Whereas Mr. Federer had to fight off four match points and ultimately win in a third set tiebreaker before sneaking past Wawrinka and booking his ticket into the ninth World Tour Finals of his illustrious career, tying him for the most all-time with Ivan Lendl. Not too shabby for a thirty-three year old, who just over a year ago, many believed was on the verge of becoming nothing more than afterthought when it came to the bigger events on tour.

Yet here we sit, with Federer about to take part in his eleventh final of the season, good enough for top spot among all players, and staring at the really possibility of taking home his sixth title on the year, which would match his opponent on Sunday afternoon for the most in 2014…so much for becoming nothing more than an afterthought.

Like Federer, Djokovic could also find himself sharing a spot in the record with the former world No. 1, should he find a way to leave London victorious. A third consecutive title would make the twenty-seven year old only the third player in history of the event to accomplish the feat, joining Lendl and Ilie Nastase as back-to-back-to-back winners.

As for their head-to-head meetings go, Federer still holds a slight advantage over the course of their careers with a 19-17 record but that number has drastically dwindled over the last number of years. However, when it comes to 2014, the “elder-statesmen” has actually won three of their five meetings. While Djokovic won the big one at Wimbledon, outlasting Federer in what turned out to be one of the finest finals in the storied history of the All England Club’s Centre Court, Roger looked awfully impressive during wins in Dubai, Monte Carlo and most recently Shanghai.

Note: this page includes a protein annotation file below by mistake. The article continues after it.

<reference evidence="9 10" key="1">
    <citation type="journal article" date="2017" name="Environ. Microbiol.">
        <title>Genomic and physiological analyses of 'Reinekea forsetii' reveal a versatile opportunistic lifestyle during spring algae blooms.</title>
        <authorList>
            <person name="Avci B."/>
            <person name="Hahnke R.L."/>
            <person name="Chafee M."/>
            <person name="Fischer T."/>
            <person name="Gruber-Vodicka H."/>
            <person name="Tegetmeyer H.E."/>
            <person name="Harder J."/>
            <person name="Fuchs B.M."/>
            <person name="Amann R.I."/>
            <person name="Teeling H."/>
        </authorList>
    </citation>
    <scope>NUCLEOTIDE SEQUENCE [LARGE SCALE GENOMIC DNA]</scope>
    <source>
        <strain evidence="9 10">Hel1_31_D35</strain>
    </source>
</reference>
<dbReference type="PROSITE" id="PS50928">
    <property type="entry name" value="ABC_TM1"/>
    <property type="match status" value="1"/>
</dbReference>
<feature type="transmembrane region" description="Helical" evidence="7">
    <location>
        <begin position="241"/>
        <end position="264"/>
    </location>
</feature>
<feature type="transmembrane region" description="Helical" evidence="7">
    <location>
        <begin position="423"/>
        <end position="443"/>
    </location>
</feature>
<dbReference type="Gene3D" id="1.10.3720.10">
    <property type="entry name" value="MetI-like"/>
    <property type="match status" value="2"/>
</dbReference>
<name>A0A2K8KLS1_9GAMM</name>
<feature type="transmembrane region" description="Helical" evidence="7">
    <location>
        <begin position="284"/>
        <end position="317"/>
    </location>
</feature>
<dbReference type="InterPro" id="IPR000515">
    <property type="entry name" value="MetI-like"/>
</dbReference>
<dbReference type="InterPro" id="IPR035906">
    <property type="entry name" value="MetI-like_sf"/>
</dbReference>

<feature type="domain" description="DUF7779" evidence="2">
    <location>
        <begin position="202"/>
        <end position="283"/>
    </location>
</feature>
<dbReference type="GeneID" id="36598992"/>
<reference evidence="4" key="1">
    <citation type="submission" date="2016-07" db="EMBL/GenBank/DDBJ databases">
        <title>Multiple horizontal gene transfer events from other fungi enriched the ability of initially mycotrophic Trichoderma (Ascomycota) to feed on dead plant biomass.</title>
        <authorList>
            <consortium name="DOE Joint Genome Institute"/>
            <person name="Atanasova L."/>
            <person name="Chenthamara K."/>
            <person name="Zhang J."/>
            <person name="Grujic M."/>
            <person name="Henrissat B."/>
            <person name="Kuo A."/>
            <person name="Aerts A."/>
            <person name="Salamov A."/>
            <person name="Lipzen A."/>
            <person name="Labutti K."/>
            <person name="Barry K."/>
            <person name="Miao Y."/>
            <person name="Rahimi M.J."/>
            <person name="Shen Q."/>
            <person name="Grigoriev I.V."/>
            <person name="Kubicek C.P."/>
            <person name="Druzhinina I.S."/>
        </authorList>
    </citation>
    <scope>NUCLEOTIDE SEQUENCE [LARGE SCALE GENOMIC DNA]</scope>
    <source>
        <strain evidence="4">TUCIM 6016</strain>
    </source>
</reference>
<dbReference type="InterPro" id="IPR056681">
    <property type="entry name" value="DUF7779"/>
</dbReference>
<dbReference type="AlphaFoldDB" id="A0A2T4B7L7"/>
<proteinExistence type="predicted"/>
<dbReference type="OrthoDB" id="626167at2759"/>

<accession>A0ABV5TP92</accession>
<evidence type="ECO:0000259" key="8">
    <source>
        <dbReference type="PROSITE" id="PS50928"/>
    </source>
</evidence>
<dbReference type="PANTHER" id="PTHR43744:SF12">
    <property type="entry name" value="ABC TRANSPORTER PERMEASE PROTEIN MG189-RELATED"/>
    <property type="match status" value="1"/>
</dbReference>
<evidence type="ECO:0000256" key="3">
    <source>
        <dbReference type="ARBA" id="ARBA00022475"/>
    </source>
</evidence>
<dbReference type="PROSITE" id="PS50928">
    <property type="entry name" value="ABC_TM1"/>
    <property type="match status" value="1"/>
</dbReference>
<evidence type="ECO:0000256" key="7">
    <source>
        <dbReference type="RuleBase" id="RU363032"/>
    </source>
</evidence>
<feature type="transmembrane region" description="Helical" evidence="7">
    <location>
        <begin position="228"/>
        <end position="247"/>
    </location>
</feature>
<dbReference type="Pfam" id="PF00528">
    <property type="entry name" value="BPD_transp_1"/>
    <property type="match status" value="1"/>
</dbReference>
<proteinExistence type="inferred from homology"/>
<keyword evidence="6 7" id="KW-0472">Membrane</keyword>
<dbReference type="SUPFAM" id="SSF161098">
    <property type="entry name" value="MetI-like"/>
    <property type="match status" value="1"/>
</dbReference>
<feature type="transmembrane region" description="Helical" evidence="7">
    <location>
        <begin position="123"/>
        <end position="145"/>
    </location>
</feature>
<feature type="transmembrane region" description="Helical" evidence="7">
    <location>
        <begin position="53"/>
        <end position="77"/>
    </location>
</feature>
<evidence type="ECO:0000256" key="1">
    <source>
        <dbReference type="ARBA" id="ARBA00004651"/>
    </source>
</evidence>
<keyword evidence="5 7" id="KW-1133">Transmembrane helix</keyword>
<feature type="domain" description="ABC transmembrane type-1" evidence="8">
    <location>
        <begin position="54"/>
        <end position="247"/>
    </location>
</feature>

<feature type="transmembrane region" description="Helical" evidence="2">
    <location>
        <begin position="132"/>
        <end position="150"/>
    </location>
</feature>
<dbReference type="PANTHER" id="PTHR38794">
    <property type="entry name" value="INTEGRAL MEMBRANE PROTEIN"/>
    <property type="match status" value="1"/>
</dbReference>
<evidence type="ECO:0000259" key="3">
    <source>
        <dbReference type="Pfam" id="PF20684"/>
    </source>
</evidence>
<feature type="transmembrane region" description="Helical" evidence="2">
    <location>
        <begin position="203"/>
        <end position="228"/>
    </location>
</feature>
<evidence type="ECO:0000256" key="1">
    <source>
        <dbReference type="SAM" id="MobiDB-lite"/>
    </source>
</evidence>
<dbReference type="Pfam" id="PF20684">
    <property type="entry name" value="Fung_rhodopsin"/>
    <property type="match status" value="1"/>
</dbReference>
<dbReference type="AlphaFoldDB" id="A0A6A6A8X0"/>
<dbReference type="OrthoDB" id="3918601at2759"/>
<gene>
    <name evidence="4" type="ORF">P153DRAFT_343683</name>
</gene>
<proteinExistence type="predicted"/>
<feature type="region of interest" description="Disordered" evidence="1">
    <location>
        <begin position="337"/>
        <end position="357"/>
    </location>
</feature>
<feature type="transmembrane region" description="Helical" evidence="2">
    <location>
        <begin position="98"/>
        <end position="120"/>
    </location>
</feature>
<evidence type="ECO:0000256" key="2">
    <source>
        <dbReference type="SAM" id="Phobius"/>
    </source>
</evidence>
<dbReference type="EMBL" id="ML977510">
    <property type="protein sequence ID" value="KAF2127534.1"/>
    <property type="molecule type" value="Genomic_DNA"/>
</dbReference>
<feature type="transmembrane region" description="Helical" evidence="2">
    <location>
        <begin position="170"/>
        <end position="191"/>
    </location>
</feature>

In fact it was the sheer dominance of his performance in China, which makes the potential for this final so intriguing. For the first time in a long while, Djokovic seemed almost perplexed as to what would be his best approach in dealing with Federer when he is playing at such a high level. To his credit, after losing in straight sets, Novak came right out and said he was actually pleased with how he had played during their semi-final match but heaped all the praise on his opponent…”he played a perfect match”.

High praise indeed and it should not be taken lightly. Having said all of that, in the two matches they played when the title was actually on the line, at Wimbledon and Indian Wells, it was the Serb who came out on top. You can take that for what it’s worth but in the end, something that simple could be the difference between winning and losing.

Regardless of who walks away with the winner’s trophy and prize money on Sunday afternoon, let us hope these two legends of the game Djokovic - Federer can closeout what has truly been a fascinating year on the ATP Tour with yet another instant classic that tennis fans across the world won’t soon forget.

Road To The Finals

(1) Novak Djokovic

vs (8) Marin Cilic 6-1, 6-1

vs (3) Stan Wawrinka 6-3, 6-0

vs (6) Tomas Berdych 6-2, 6-2

vs (4) Kei Nishikori 6-1, 3-6, 6-0

(2) Roger Federer

vs (7) Milos Raonic 6-1, 7-6 (0)

vs (4) Kei Nishikori 6-3, 6-2

vs (5) Andy Murray 6-0, 6-1

vs (3) Stan Wawrinka 4-6, 7-5, 7-6 (6)